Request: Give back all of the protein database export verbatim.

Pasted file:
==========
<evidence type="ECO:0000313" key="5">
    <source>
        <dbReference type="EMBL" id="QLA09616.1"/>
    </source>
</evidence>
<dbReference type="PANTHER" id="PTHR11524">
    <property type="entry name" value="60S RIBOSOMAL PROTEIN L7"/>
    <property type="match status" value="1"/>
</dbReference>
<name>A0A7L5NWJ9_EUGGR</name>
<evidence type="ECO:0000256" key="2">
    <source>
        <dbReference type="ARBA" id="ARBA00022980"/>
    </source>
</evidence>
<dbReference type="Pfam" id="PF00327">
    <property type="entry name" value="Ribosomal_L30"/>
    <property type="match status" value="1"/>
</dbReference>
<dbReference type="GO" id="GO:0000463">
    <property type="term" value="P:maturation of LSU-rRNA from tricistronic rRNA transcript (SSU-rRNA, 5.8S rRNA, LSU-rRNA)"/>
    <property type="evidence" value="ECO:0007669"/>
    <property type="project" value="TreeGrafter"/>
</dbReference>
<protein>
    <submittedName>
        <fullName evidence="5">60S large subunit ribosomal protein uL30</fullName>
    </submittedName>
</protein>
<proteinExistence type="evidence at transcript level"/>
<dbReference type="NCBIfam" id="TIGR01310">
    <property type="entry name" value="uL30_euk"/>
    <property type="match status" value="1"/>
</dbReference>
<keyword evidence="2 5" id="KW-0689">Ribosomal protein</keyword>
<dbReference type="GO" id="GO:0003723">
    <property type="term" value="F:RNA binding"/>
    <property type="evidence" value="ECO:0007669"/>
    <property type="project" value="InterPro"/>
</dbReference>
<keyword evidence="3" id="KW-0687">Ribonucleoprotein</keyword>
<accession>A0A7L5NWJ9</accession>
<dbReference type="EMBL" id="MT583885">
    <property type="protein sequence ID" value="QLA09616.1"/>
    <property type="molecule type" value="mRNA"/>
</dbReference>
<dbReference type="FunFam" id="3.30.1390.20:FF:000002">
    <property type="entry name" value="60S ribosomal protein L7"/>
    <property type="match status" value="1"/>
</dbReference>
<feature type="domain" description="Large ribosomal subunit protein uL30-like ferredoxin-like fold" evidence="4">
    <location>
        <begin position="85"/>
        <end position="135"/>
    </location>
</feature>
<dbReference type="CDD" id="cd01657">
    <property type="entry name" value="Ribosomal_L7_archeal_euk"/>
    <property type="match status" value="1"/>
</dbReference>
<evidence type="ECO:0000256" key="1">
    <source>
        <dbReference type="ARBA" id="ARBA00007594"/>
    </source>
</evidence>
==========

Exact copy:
<evidence type="ECO:0000313" key="5">
    <source>
        <dbReference type="EMBL" id="QLA09616.1"/>
    </source>
</evidence>
<dbReference type="PANTHER" id="PTHR11524">
    <property type="entry name" value="60S RIBOSOMAL PROTEIN L7"/>
    <property type="match status" value="1"/>
</dbReference>
<name>A0A7L5NWJ9_EUGGR</name>
<evidence type="ECO:0000256" key="2">
    <source>
        <dbReference type="ARBA" id="ARBA00022980"/>
    </source>
</evidence>
<dbReference type="Pfam" id="PF00327">
    <property type="entry name" value="Ribosomal_L30"/>
    <property type="match status" value="1"/>
</dbReference>
<dbReference type="GO" id="GO:0000463">
    <property type="term" value="P:maturation of LSU-rRNA from tricistronic rRNA transcript (SSU-rRNA, 5.8S rRNA, LSU-rRNA)"/>
    <property type="evidence" value="ECO:0007669"/>
    <property type="project" value="TreeGrafter"/>
</dbReference>
<protein>
    <submittedName>
        <fullName evidence="5">60S large subunit ribosomal protein uL30</fullName>
    </submittedName>
</protein>
<proteinExistence type="evidence at transcript level"/>
<dbReference type="NCBIfam" id="TIGR01310">
    <property type="entry name" value="uL30_euk"/>
    <property type="match status" value="1"/>
</dbReference>
<keyword evidence="2 5" id="KW-0689">Ribosomal protein</keyword>
<dbReference type="GO" id="GO:0003723">
    <property type="term" value="F:RNA binding"/>
    <property type="evidence" value="ECO:0007669"/>
    <property type="project" value="InterPro"/>
</dbReference>
<keyword evidence="3" id="KW-0687">Ribonucleoprotein</keyword>
<accession>A0A7L5NWJ9</accession>
<dbReference type="EMBL" id="MT583885">
    <property type="protein sequence ID" value="QLA09616.1"/>
    <property type="molecule type" value="mRNA"/>
</dbReference>
<dbReference type="FunFam" id="3.30.1390.20:FF:000002">
    <property type="entry name" value="60S ribosomal protein L7"/>
    <property type="match status" value="1"/>
</dbReference>
<feature type="domain" description="Large ribosomal subunit protein uL30-like ferredoxin-like fold" evidence="4">
    <location>
        <begin position="85"/>
        <end position="135"/>
    </location>
</feature>
<dbReference type="CDD" id="cd01657">
    <property type="entry name" value="Ribosomal_L7_archeal_euk"/>
    <property type="match status" value="1"/>
</dbReference>
<evidence type="ECO:0000256" key="1">
    <source>
        <dbReference type="ARBA" id="ARBA00007594"/>
    </source>
</evidence>